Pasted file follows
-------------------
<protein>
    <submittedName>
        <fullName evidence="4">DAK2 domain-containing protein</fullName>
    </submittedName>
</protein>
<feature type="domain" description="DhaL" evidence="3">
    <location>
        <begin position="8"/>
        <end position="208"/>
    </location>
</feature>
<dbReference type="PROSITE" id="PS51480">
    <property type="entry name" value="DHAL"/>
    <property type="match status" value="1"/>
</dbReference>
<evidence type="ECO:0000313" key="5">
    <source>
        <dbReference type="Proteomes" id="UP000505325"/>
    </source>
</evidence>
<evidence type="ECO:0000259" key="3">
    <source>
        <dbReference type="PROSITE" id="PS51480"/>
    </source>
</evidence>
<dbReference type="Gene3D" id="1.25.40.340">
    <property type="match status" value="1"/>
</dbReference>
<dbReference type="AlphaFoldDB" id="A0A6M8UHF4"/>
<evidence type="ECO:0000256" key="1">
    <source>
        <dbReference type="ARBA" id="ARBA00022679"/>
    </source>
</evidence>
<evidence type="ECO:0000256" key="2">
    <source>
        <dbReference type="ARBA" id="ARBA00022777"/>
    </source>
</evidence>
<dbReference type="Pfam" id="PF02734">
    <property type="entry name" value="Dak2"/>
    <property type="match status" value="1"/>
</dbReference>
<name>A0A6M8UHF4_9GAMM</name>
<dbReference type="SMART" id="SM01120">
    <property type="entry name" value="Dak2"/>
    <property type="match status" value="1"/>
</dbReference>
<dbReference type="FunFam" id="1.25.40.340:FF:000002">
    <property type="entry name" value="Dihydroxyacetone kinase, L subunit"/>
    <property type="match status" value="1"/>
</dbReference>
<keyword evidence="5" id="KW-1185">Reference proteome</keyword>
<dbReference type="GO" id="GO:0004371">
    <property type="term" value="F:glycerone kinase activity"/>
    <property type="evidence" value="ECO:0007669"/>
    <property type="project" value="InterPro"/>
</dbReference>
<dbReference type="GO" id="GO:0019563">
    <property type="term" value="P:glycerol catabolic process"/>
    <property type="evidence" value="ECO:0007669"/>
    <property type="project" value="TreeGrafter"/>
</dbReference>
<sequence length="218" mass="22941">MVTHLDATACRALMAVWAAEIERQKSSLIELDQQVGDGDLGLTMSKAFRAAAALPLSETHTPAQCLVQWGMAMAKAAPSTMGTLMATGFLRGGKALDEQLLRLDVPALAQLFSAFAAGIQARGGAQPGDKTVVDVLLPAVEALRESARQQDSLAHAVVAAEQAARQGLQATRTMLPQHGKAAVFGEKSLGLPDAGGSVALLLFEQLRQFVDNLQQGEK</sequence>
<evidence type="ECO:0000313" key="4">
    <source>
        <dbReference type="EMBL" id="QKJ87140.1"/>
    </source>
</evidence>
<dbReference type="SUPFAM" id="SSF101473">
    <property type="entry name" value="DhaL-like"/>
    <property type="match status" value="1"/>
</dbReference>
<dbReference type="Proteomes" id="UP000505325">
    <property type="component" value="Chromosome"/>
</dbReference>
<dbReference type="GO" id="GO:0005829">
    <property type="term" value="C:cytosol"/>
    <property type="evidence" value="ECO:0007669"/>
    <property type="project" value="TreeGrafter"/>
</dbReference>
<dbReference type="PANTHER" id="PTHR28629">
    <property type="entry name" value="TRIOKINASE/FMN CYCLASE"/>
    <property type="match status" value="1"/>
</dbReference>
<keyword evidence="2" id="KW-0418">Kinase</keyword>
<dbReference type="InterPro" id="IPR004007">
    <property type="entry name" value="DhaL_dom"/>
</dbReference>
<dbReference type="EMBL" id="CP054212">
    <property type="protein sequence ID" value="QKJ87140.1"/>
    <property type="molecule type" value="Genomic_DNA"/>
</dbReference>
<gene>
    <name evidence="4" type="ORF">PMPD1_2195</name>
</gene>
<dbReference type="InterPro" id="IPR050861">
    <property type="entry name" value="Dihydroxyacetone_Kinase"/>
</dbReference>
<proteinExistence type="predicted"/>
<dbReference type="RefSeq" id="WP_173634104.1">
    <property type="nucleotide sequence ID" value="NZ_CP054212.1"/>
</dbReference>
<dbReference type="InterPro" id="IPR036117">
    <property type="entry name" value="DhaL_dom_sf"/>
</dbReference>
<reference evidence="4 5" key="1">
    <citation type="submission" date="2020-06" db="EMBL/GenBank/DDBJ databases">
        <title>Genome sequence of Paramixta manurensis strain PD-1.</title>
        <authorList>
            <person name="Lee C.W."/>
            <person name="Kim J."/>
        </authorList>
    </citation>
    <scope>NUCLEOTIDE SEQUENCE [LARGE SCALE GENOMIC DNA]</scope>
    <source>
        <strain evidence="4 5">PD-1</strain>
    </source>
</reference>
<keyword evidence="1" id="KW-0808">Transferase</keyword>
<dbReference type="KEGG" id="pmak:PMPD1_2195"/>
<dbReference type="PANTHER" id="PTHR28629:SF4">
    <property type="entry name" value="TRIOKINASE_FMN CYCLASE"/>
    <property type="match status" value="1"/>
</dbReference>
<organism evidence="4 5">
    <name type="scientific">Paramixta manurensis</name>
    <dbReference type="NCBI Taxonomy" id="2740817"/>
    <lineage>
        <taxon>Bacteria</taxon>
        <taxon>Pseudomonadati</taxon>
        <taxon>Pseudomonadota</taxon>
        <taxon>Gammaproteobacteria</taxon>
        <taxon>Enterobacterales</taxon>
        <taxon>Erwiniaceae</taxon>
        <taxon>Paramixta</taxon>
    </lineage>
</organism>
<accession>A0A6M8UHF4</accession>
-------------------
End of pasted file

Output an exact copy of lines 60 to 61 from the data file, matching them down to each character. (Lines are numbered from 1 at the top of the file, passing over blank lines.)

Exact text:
    <property type="term" value="P:glycerol catabolic process"/>
    <property type="evidence" value="ECO:0007669"/>